RE: Replacing Glass in French Door

  • Posted by oberon north central (My Page) on
    Fri, Mar 14, 14 at 21:55

Hiya ERLA, ltns!!

I hope that you are doing well!

LOL WoW!! I grew up eating "chopped liver" - otherwise known as either liverwurst or braunschweiger. Loved the stuff as a kid; haven't had it for awhile, but would probably still enjoy it I assume.

I thoroughly enjoyed reading the back and forth between the two of you (and btw to both, you were discussing with one of the friendliest, most knowledgeable, and very best people that it has been my pleasure and privilege to have met online in all the years that I have been doing this...enjoy!!).

DHam, the purpose of my questions was simply to give you a few alternatives to consider before you spent a bundle of money.

I was not suggesting that replacing your windows would be a bad idea, just that you had all the details before you made the final decision.

I would strongly suggest however that you are getting some great advice from a couple of absolute top-of-the-line professionals, advice that you would be hard pressed to get for free out of here. For you as well, enjoy!

To ERLA and WoW, I would never suggest that air sealing wasn't an absolute necessity when dealing with energy performance and savings, but I would suggest that as important as air sealing is, don't discount the effects of the glazing when considering window performance.

In a heating dominated climate I would suggest that the greater the delta V the more important is the glass make-up, and in a cooling dominated climate I would suggest that stopping solar heat gain is a pretty significant factor in energy performance.

RE: Replacing Glass in French Door

Hi Oberon,

I didn't take it in a bad way. I'm all ears for more economical ways to save the same amount of heating and cooling costs. If the sealing helps as much or more for smaller cost, great. If the cost is small enough we might be able to do both. I was once an engineering in construction (though not residential) and my dad was in code enforcement for a while, so I'm familiar at least vaguely with most of the terms, but very novice in their application. More than happy to listen to experts to get the best bang for the buck.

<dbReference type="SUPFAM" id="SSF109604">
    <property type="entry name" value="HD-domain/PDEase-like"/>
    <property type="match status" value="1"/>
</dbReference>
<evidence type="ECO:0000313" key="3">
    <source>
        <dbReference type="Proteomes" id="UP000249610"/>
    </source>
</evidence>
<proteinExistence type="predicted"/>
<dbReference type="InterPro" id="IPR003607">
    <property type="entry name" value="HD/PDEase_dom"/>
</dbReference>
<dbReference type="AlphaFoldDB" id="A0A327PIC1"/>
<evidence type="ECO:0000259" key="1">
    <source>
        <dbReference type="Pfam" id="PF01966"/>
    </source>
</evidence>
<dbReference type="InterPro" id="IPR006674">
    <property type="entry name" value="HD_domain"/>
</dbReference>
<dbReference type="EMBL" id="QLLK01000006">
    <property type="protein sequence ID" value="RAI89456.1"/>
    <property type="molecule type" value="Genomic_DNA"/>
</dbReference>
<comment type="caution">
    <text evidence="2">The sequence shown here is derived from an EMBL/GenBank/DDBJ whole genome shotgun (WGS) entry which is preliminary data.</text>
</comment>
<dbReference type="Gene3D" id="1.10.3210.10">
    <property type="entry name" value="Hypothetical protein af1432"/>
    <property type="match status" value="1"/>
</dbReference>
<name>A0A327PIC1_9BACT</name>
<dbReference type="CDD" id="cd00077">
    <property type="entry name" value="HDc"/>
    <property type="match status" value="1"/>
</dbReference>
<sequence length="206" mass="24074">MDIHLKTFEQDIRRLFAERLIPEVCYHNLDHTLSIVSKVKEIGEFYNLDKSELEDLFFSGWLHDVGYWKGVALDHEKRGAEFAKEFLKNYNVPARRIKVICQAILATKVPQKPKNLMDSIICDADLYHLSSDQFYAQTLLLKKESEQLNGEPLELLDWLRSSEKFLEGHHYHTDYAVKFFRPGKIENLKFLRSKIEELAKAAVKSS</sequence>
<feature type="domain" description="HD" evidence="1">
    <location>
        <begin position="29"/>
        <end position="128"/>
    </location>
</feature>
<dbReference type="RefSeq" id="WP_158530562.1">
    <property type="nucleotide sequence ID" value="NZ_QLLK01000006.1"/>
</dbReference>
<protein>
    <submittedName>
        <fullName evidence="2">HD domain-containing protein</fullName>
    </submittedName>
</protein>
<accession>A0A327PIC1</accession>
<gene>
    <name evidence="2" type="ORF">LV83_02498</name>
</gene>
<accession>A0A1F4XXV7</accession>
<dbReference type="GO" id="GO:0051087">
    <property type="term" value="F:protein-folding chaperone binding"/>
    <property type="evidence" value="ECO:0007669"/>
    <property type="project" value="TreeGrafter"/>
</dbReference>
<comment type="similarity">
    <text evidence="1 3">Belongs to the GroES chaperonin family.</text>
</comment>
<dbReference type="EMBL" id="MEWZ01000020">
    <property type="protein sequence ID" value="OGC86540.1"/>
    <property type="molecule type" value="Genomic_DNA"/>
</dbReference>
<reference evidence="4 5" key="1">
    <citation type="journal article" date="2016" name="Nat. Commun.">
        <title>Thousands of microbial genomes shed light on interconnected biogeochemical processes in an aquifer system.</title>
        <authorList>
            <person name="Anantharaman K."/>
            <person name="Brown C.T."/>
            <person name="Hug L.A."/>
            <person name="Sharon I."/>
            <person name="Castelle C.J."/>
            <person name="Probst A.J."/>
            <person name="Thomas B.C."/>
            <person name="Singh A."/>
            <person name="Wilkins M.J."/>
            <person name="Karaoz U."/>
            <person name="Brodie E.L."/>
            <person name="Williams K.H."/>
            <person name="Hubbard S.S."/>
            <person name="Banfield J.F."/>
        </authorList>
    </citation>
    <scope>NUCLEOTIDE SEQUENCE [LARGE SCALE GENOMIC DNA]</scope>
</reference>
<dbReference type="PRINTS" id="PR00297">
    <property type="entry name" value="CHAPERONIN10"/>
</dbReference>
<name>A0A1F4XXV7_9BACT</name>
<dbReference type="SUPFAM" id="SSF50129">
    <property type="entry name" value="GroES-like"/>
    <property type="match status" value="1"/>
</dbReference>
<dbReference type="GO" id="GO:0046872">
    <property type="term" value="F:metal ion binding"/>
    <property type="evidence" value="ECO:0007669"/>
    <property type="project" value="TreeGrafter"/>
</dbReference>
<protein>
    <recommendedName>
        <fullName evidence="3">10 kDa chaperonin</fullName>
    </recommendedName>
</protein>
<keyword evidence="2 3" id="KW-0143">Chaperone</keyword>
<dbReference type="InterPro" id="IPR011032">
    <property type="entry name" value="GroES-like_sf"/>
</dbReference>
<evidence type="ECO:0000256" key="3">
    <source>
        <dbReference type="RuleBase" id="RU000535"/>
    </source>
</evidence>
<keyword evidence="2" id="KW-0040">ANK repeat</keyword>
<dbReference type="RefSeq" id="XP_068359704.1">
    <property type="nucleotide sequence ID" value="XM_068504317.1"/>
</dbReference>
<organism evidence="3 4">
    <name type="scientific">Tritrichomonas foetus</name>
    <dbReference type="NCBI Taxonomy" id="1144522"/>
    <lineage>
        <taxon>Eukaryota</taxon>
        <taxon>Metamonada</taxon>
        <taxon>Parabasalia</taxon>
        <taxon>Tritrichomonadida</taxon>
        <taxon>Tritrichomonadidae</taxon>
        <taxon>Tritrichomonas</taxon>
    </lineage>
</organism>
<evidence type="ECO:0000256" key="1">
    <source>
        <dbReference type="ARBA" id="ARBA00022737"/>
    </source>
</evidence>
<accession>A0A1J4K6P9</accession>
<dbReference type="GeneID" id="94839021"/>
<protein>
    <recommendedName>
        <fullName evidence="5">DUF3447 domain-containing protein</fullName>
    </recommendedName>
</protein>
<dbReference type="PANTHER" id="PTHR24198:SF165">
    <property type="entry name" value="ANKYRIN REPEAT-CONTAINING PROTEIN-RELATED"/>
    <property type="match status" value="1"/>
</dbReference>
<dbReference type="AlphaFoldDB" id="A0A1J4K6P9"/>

I think we did some easy things, like redoing our kitchen nook which was a bit "drafty". We realized this was because the nails that were supposed to anchor into the toe plate missed and we literally could look straight to the outside... That made that area significantly better. Then we installed some doors on the fireplace which was drafty. Since it's gas, my recollection is the code requires a spacer to keep the flue open a bit at all times... that's also a bit warmer now. However aside from rather obvious huge issues like that, I probably wouldn't know that we had an issue. I'm not sure how bad our current windows are our our bill is in comparison to other homes. Perhaps I should look at that I guess. Is there a standard for what is good for heating (gas) and cooling (electric) in my area that I could reference? That is can I say that my average bill is x, and compare to some standard y to see how well (or more likely how badly) we are doing? I assume there's also a standard that would come into play for the right amount of attic insulation, right? I looked a bit into energy audits briefly today. I saw an add for about $100 audit that was usually $400, supposedly. Is that a fair going price? I have no idea what a reasonable charge is for that service, and I'm cautious about believing the level of discount without further exploration.

I'll try to do some further research on some of the topics mentioned this weekend. THanks.

RE: Replacing Glass in French Door


I love liverwurst. Good stuff. My dad raised me on stuff like that, pigs feet, gefilte fish, etc.

RE: Replacing Glass in French Door

DHam, no offense taken in any way. Good luck on the project!

WoW, I have never had either pigs feet or geflite fish...not sure what to make of either of them.

I prefer my fish raw and either wrapped in sticky rice and seaweed or else on top of sticky rice and seaweed, depending on my mood at the time!